I figured if it's ok for TeX to use it, then it's ok for me to use it. So, I renamed it to pdfdde.cpp (my source is all C++ and I can't mix C code into it easily) and compiled it. It worked pretty well, but didn't support the DocGoToNameDest command I needed. I commented out all the code I didn't need (for cleanliness) and created my own TellReaderToJumpToNamedDestViaDDE() function to do what I needed to do.

TellReaderToJumpToNamedDestViaDDE turned out to be more complicated that I had hoped. According to page 44 of the IACOverview document: You must first open a document using the DocOpen DDE message in order to be able to use other DDE messages on it. You cannot use DDE messages to close a document that a user opened manually. Hmm. This could be problematic. Basically, empirical testing indicates you can only use DDE commands on a document you opened via DDE. Hrm. DDE won't open a new document if the same file is already open, and it says we can't close documents via DDE unless we ourselves opened them. Here's a pickle.

What I ended up doing is below:

// Adobe Reader DDE commands only work on documents opened by DDE.
// Documents already opened do not obey commands like DocGoToNameDest
// So, we must CLOSE the document first (if open) THEN reopen it
// so we are granted access to it

bool TellReaderToJumpToNamedDestViaDDE(const char *FullFilePath, const char *NamedDest)
bool Success = false;
// this will start Reader (or whatever PDF host is available) if not started

// Komrade! Use largest hammer to beat Adobe Reader into submission!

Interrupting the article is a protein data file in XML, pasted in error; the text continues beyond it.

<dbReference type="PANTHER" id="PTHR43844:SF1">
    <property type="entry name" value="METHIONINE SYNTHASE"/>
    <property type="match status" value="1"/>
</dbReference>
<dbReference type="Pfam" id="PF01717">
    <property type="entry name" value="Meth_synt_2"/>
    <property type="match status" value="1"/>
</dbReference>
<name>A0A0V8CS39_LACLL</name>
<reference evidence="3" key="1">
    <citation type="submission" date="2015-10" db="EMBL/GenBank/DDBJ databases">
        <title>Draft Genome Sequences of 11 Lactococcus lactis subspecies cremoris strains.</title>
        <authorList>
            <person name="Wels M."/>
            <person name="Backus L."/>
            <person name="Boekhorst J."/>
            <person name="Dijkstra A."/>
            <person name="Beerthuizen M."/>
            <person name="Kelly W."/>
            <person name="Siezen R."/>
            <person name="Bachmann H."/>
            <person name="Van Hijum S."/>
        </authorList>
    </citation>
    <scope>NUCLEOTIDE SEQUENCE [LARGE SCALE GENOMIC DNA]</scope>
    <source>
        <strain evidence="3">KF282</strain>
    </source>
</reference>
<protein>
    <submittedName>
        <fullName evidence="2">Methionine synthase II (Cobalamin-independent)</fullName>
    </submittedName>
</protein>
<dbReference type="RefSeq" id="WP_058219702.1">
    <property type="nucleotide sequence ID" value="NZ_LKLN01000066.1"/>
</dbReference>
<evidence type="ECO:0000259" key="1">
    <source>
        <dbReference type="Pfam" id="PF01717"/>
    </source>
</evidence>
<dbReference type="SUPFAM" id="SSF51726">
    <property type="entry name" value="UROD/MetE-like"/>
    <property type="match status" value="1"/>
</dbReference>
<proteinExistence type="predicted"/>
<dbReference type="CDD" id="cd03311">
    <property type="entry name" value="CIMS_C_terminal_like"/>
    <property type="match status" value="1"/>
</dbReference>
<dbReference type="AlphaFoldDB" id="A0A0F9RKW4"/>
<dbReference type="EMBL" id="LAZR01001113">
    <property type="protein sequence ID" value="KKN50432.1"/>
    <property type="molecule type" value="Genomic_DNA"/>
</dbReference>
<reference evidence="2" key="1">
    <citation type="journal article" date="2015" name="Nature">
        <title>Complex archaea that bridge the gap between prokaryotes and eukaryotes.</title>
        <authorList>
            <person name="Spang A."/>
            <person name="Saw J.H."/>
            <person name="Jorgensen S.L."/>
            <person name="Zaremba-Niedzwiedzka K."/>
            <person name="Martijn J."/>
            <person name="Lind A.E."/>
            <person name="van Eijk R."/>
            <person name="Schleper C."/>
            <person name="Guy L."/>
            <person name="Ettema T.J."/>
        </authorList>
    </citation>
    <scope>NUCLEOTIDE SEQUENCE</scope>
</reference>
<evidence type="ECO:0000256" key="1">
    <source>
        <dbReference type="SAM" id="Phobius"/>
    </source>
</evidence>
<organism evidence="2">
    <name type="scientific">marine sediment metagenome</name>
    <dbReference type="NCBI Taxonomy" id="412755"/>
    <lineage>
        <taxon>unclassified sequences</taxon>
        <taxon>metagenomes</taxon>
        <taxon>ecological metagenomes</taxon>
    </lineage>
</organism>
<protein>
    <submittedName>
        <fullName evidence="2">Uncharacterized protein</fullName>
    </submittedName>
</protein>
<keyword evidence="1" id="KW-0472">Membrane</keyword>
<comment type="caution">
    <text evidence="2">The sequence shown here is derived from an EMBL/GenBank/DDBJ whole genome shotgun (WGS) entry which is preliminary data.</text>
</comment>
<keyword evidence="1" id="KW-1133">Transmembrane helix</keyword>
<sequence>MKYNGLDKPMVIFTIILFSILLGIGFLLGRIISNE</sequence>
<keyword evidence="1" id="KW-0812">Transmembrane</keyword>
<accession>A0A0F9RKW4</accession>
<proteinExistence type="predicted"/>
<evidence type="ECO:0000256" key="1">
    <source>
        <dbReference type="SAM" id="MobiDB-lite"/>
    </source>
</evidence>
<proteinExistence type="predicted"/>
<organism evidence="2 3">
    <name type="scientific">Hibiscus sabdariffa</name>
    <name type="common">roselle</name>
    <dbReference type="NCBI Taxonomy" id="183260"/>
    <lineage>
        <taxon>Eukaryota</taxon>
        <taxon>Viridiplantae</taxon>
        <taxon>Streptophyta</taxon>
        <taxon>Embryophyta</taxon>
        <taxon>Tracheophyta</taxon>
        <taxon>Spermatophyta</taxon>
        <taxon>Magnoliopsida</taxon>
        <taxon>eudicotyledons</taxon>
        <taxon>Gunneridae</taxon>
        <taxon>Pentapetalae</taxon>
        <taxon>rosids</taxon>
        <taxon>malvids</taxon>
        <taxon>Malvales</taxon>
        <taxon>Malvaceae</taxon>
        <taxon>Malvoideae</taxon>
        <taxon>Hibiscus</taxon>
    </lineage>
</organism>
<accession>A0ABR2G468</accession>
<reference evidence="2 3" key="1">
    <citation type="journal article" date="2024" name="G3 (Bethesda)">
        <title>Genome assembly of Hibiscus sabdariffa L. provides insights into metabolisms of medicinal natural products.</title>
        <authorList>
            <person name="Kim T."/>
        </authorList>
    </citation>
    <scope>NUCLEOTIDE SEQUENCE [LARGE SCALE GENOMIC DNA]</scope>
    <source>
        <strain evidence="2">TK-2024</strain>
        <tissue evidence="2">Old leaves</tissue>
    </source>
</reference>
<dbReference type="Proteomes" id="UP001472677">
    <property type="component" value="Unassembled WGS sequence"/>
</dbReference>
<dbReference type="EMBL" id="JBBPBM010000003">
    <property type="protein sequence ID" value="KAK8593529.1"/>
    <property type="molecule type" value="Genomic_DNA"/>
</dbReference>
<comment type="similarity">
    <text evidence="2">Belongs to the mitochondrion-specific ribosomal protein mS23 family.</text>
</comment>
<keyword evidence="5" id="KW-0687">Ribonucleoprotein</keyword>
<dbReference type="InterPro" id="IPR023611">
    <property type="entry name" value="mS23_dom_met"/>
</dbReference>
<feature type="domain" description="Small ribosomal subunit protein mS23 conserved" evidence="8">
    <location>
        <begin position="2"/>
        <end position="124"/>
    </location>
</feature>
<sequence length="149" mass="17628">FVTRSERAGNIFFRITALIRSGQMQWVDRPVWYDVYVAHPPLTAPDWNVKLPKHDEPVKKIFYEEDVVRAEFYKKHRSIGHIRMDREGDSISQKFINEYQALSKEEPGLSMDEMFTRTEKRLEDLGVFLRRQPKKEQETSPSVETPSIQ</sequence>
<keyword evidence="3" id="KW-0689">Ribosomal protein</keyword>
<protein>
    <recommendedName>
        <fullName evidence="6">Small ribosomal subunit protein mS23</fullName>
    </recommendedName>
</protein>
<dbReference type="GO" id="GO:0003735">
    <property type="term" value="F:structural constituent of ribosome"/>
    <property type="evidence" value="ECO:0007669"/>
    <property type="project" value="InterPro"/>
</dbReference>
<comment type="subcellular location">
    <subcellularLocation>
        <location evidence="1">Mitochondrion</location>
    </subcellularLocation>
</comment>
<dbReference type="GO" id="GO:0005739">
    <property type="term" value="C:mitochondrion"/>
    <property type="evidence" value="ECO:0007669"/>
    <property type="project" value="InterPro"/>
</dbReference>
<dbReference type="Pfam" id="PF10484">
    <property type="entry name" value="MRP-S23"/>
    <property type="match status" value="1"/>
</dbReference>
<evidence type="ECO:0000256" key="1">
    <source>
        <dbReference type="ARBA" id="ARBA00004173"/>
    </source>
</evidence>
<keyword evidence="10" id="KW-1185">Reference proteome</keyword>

ExecuteCommand("[DocClose(\"%s\")]", FullFilePath);
ExecuteCommand("[DocOpen(\"%s\")]", FullFilePath);
ExecuteCommand("[DocOpen(\"%s\")]", FullFilePath); /* acrord32 ver8 bug */
ExecuteCommand("[FileOpen(\"%s\")]", FullFilePath);

Success = ExecuteCommand("[DocGoToNameDest(\"%s\", %s)]", FullFilePath, NamedDest);

} // TellReaderToJumpToNamedDestViaDDE

Adobe Reader DOES respond to our DocClose. Then, mimicking the code from pdfopen() in the original pdfdde.c, I issue two DocOpen commands to work around an Adobe Reader 8 bug followed by FileOpen. Finally, once it is open (and now under our control, whereas it wasn't prior to closing and reopening) we can now pull DocGoToNameDest and have a respectable chance of it obeying. And, it seems to, more often than not. The only downside is that if the document were really complex, or not stored locally, perhaps closing and reopening it would have some load/parse cost.

Code is attached. I am relinquishing all copyright to it, because I'm unclear what the original license restrictions were. I just want my insights to be made available to anyone out there who might benefit from it, and save them hassle. If anyone has any suggestions, please contact me (see the About/Contact page, link on the right side of this page).

Unfortunately, neither Ghostscript nor Foxit support this DDE technique. I have a request in with the Foxit guys (Mantis ID 0005714) to add this functionality, and I hope they follow through with it. Drop them a note if you want to let them know you need it too.

pdfdde.cpp_.txt16.5 KB